VW’s crisis continues with executive’s arrest

The company’s general manager of its Engineering and Environmental office was charged with fraud and violating the Clean Air Act. More staffers might come under fire.

The fallout continues for Volkswagen, but now it’s striking a personal note.

Oliver Schmidt, who led VW’s United States environmental regulatory compliance office from 2012 to 2015, was recently arrested while traveling in the U.S., charged with fraud and violating the Clean Air Act.

The New York Times reported:

The case against Mr. Schmidt sheds new doubt on Volkswagen’s assertions that top executives did not understand the full scale of the wrongdoing until early in September 2015, more than a year after questions were first raised about emissions from its vehicles. Mr. Schmidt briefed executives in detail months earlier, in July, according to the criminal complaint, filed in federal court in Michigan. The timeline of the briefing has not been laid out before by prosecutors.

The New York Times explained:

Mr. Schmidt was among the first to react in early 2014 when a study by West Virginia University found evidence that Volkswagen diesel cars polluted far more under normal driving conditions than they did in official testing labs.

In an email to a colleague in April 2014, he wrote, “It should first be decided whether we are honest,” according to an affidavit signed by Ian Dinsmore, an F.B.I. special agent. The affidavit was the basis for a criminal complaint against Mr. Schmidt.

Additional employee arrests might be on the horizon, despite a deal that VW is working to complete with the U.S. Justice Department.

The deal reportedly would require the company to pay more than $2 billion and plead guilty to charges, but it would not spare individual staff members from future criminal charges.

The recent arrest also doesn’t help the struggling automaker’s sullied reputation and its attempts to regain consumers’ trust.

The New York Times reported:

The complaint also says that other employees were involved in a cover-up, suggesting that more charges could be coming. It is unclear which employees—above or below Mr. Schmidt—the government believes were involved. Mr. Schmidt reported to high-ranking officials at Volkswagen headquarters in Wolfsburg.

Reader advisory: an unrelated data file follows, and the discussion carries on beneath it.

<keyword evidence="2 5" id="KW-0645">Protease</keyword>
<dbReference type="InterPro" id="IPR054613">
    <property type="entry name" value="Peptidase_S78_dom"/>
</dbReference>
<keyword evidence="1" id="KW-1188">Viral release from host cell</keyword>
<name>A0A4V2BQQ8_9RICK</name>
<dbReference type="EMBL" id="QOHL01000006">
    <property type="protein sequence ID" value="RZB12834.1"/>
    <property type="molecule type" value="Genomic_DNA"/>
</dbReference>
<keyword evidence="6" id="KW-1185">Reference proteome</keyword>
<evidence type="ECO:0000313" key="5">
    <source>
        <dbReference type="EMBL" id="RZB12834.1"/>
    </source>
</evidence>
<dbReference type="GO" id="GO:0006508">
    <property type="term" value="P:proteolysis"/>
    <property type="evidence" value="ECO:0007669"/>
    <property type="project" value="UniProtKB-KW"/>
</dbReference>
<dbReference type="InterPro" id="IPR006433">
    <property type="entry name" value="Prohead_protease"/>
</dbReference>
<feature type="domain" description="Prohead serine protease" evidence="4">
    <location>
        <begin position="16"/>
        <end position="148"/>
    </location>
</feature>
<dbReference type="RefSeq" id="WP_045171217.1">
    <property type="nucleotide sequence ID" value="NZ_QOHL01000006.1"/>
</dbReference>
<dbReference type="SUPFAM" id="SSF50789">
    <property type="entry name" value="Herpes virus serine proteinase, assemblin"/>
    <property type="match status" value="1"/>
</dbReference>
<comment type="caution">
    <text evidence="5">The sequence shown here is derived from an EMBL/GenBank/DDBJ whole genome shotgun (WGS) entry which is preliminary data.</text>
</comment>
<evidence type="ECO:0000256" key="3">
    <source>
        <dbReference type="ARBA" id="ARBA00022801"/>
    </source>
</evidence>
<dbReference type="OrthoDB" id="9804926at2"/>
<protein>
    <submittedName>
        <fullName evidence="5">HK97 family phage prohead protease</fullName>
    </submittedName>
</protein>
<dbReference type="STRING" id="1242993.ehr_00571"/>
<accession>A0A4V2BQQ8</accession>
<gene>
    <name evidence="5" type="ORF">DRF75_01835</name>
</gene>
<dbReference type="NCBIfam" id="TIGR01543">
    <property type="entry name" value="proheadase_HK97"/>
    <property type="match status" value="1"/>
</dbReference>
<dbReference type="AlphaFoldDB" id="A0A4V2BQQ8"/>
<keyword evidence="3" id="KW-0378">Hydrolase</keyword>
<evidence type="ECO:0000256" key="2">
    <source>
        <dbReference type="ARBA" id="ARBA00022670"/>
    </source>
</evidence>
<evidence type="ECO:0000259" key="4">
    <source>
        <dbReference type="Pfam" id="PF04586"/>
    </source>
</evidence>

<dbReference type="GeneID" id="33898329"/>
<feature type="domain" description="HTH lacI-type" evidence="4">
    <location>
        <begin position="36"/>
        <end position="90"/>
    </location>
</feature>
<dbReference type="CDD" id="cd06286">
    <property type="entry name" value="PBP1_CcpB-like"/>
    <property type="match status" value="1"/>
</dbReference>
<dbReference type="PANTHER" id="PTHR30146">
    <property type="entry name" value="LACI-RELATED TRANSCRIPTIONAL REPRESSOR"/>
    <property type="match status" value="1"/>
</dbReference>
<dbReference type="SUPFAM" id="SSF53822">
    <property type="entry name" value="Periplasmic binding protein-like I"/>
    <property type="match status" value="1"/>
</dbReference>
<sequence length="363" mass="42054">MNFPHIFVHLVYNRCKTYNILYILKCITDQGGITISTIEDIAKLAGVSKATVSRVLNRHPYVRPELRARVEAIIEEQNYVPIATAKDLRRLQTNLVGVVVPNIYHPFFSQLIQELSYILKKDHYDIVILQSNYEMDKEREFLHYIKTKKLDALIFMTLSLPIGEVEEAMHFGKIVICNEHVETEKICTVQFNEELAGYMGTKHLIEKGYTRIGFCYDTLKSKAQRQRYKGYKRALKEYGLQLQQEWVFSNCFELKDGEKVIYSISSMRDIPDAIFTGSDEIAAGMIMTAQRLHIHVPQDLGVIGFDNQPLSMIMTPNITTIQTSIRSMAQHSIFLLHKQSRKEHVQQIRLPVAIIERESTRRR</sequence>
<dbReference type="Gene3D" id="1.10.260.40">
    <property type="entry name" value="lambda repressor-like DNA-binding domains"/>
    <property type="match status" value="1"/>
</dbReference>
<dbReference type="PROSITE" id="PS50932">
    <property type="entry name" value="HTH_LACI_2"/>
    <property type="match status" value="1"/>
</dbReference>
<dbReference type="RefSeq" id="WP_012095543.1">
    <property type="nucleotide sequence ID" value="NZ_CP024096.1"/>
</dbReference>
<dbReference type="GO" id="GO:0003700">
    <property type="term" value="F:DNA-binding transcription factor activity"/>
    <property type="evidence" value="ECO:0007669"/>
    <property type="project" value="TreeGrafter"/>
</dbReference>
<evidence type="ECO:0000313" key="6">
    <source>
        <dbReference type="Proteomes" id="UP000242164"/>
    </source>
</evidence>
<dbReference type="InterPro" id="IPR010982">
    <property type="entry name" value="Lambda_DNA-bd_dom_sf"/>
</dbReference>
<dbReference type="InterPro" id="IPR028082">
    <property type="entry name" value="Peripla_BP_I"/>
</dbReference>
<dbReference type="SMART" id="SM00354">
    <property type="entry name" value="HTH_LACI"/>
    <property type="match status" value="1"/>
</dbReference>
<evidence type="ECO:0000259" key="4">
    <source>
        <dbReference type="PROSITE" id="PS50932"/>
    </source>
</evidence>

Schmidt’s arrest follows the resignation of VW’s former chief executive, Martin Winterkorn, who stepped down in September 2015 after the emissions scandal made headlines. Both Winterkorn and Hans Dieter Pötsch, who was VW’s chief financial officer when the crisis broke, are under investigation by German authorities.

In November, following news of the investigation into Winterkorn and Pötsch, VW released the following statement:

Based on careful examination by internal and external legal experts, the Company reaffirms its belief that the Volkswagen Board of Management duly fulfilled its disclosure obligation under German capital markets law. The proceedings refer to the period during which Hans Dieter Pötsch served as the Group Chief Financial Officer. The Company and Hans Dieter Pötsch will continue to give the inquiries by the public prosecutor’s office their full support.

The company is continuing to play things close to the vest after Schmidt’s arrest, giving only the following terse statement:

[The company] continues to cooperate with the Department of Justice as we work to resolve remaining matters in the United States. It would not be appropriate to comment on any ongoing investigations or to discuss personnel matters.

The crisis has already cost VW roughly $16 billion in civil suits, just in the United States.

“About 40 [percent] of the company’s market value was wiped out when the scandal broke,” CNN Money reported.

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